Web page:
What Small Biz Owners Can Learn from Elon Musk about Evaluating Workers’ Value
Recently, an article appeared in Medium entitled, “Why Elon Musk Fired His Long-term Assistant Who Asked for a Raise.” The title alone is enough to raise eyebrows. However, upon taking a deeper dive into the article, it becomes clear that there’s a lot we can learn from Musk’s actions as small business owners.
As the story goes, Mary Beth Brown, Musk's uber-close right hand, executive assistant and a person that everyone in the company deemed a key player in its growth and development, asked for a raise after working for him for 12 years. Musk told her to take a couple of weeks off for vacation while he considered it. After two weeks of her absence, he realized the company could go on without her without any significant interruptions, so he fired her. Wow.
Say what you will about whether this was a cold, heartless decision or not, but there’s a lesson in this for small business owners. Whether you run a business with a team of two or a team of two hundred, the need for consistent evaluation of worker performance and value is critical for lean, efficient business operations.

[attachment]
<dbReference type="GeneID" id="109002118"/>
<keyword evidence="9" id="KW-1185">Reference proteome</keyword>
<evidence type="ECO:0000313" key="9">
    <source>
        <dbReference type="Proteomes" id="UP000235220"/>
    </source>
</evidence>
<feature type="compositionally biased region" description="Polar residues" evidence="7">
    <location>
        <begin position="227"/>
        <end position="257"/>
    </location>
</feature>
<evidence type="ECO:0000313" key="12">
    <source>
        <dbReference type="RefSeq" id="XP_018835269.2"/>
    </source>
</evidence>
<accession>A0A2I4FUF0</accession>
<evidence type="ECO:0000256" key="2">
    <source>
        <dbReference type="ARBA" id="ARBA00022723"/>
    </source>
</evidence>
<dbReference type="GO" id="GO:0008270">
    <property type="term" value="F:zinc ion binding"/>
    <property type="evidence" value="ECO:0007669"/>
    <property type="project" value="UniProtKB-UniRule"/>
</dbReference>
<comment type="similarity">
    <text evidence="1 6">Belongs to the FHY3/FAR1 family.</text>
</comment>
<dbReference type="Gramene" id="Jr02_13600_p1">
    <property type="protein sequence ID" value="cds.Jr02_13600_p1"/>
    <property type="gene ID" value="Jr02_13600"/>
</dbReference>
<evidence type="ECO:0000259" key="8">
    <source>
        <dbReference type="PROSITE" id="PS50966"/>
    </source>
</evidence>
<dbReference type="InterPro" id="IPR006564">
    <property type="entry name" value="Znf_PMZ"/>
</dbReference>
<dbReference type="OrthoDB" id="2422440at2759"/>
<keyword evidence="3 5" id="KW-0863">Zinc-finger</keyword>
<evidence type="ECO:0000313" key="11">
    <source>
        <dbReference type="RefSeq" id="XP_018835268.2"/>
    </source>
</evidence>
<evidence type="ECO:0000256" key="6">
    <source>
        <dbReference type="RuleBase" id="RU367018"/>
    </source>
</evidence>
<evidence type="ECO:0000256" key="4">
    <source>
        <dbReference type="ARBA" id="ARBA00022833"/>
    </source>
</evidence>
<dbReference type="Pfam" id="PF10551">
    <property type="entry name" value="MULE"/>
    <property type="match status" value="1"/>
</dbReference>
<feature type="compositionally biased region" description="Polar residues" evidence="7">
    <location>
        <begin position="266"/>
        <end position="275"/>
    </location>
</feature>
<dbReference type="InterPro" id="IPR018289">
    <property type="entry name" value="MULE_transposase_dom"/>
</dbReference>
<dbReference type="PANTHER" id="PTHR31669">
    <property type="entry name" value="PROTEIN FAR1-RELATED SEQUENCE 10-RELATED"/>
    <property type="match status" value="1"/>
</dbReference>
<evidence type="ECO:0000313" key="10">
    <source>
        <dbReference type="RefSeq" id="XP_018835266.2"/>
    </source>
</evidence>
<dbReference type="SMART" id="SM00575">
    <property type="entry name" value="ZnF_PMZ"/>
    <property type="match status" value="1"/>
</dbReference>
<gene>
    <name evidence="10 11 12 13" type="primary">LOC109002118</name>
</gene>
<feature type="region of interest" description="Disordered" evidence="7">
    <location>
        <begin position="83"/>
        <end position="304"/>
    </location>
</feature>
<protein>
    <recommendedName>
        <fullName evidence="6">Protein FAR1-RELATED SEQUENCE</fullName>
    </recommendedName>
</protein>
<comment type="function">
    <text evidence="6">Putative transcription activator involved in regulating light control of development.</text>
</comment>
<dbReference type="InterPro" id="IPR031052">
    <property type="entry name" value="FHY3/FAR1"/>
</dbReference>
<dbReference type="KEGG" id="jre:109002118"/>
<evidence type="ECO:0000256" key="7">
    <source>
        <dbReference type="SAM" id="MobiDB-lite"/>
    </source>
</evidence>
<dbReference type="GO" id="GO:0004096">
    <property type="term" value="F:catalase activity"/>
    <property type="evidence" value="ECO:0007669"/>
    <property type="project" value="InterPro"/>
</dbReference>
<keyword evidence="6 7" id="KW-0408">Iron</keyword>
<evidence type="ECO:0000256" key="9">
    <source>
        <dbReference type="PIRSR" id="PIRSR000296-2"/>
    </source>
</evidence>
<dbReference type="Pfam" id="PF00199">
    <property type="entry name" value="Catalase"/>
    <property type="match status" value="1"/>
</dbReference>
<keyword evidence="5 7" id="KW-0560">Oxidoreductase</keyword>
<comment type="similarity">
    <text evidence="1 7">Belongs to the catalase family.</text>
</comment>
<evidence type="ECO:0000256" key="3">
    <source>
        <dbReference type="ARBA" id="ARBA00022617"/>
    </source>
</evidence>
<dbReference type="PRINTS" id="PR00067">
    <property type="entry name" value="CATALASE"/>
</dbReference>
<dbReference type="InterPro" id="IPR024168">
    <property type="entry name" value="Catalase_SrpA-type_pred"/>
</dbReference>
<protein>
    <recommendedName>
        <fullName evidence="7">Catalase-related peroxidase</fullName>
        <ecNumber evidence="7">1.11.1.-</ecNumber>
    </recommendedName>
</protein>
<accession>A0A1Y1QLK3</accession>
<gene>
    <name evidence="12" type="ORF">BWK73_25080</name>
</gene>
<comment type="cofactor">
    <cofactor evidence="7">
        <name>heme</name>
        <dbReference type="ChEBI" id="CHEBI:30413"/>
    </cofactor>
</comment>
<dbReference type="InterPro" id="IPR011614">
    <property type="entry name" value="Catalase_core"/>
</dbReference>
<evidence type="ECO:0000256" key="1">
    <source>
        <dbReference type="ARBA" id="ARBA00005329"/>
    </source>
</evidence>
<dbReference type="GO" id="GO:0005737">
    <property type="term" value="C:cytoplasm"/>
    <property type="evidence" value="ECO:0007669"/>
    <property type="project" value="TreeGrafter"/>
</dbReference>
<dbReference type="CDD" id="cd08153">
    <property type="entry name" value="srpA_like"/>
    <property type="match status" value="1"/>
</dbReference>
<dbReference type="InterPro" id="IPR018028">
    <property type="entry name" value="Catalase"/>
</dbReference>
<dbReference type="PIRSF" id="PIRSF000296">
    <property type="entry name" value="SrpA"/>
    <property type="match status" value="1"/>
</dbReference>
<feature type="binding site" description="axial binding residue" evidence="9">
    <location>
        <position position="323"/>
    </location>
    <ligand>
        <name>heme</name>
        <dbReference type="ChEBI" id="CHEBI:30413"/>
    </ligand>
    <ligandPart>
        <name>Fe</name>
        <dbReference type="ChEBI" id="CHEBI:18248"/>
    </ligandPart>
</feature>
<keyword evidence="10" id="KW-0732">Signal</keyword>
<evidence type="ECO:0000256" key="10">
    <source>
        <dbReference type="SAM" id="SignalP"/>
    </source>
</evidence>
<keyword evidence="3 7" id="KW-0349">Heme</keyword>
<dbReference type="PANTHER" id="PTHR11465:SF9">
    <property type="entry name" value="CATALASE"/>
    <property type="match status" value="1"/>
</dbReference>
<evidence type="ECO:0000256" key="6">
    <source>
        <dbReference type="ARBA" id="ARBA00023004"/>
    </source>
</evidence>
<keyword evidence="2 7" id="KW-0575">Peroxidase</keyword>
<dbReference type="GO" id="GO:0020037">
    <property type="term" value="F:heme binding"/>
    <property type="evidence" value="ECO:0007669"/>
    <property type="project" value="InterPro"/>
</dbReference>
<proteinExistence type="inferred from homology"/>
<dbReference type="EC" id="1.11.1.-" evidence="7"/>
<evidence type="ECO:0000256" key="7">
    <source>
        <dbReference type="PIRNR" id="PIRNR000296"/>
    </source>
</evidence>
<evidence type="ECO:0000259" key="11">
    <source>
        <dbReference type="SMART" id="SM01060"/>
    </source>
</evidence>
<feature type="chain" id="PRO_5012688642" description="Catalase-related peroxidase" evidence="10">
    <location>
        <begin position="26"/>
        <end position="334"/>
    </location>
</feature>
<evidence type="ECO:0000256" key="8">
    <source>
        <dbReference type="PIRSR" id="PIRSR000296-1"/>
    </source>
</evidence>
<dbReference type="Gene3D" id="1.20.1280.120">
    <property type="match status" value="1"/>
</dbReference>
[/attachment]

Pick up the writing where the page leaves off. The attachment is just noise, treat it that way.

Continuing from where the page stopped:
Many times, we hire and keep people on the team for reasons other than their ability to make consistent, indispensable contributions to the functioning of the business. Perhaps we keep them because they are family or friends.
Perhaps we keep them because we asked them to leave their job to come work with us, and we feel guilty about making them unemployed. It might even be because we think they won’t be able to find another good job if we let them go. Ultimately, if we keep team members for these reasons, we are sacrificing the sustainability and growth opportunities of our business for the wrong reasons.
There should be one reason that contractors and employees are able to keep their positions on our team, which often struggle to pay them with our limited resources: they are critical to the organization’s bottom line.
Regardless of how close they are to you or how long they have been with you, if they are not indispensable, it might be a good idea to dispense of them. It’s a hard lesson, but one that is necessary for business growth and success.